SBCERA to enter $150m SMA with Kayne Anderson

The capital will be invested across the investment firm’s various strategies, including energy private equity, credit, real estate and growth equity.

The San Bernadino County Employees’ Retirement Association is set to approve a $150 million allocation to Kayne Anderson, a figure that would be invested across the investment firm’s various strategies, including energy private equity, credit, real estate and growth equity.

The pension fund board will consider the allocation, which will be made through a separately managed account – which SBCERA refers to as a master custodial account (MCA) – at its Thursday meeting, according to SBCERA documents.

“In the proposed MCA, SBCERA will commit an initial $150 million over a multi-year period to funds, co-investments, and direct investments across the Kayne Anderson platform,” senior investment officer Laura Vossman wrote in a staff memo recommending the MCA.

“Through the MCA, SBCERA will receive the benefit of enhanced manager interaction, preferred economic terms, and enhanced transparency for all of its investments with Kayne Anderson.”

SBCERA’s investment committee gave preliminary approval to the $150 million MCA. A potential allocation of the capital outlined in the pension fund documents includes two $15 million tranches to energy private equity (committed to Kayne Anderson Energy Fund VIII and Kayne Private Energy Income Fund), and $15 million in Kayne Partners Fund IV, which is currently seeking $300 million.

The remaining $105 million would be allocated to Kayne Senior Credit Fund III, Kayne Real Estate Debt Fund III and the CLO fund ($30 million combined), Kayne Solutions Fund ($15 million), real estate ($15 million), and uncommitted portions reserved for future Kayne Anderson funds ($45 million)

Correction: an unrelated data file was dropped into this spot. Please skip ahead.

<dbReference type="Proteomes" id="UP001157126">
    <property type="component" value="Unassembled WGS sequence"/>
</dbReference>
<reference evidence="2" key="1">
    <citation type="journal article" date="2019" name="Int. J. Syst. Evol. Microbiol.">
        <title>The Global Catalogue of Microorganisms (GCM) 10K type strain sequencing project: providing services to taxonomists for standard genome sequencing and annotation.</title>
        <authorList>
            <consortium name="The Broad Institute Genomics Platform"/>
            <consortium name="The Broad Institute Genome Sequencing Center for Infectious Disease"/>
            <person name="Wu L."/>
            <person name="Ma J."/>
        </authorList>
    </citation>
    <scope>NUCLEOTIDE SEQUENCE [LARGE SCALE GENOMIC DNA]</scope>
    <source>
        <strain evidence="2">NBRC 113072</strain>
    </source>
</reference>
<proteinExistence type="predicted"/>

According to a slide deck prepared by Kayne Anderson for SBCERA, Kayne Partners Fund IV, a growth equity fund, is targeting a net internal rate of return of 20 percent and a multiple on invested capital of 2x to 2.5x. The fund will seek to invest up to $25 million in technology companies in North America with $5 million to $40 million in revenues.

SMAs represented nearly 6 percent of private capital raised last year, up from 2.5 percent in 2006, according to Bain & Company’s most recent global private equity report.

Last month it was reported that KKR is expanding its SMA war chest substantially. The firm is nearing the close of a $3 billion commitment from New York City’s pension system to invest across private equity, infrastructure, real estate and credit, according to Bloomberg.

KKR’s relationship with New York City is the latest high-profile example of significant mandates being allocated to direct investors. Others include two multi-billion-dollar accounts for the Teacher Retirement System of Texas managed by Apollo Global Management and KKR. The State of New Jersey pension has one with The Blackstone Group, while KKR is working on one for Aflac, the insurer, according to Bloomberg.

In real estate, Massachusetts Pension Reserves Investment Management Board is currently seeking a core separate account manager that would invest directly on behalf of the plan with an initial allocation of $300 million-$500 million. On the private debt side, the Texas County & District Retirement System made a $450 million commitment in April to an SMA managed by Providence Equity’s direct lending arm, Benefit Street Partners.

As well as offering LPs more visibility and control over their investments, SMAs are also a boon for fund managers, allowing them to forge a stronger relationship with LPs, to have access to more stable revenue and to allocate across a platform of investments.

– Andrew Hedlund contributed to this report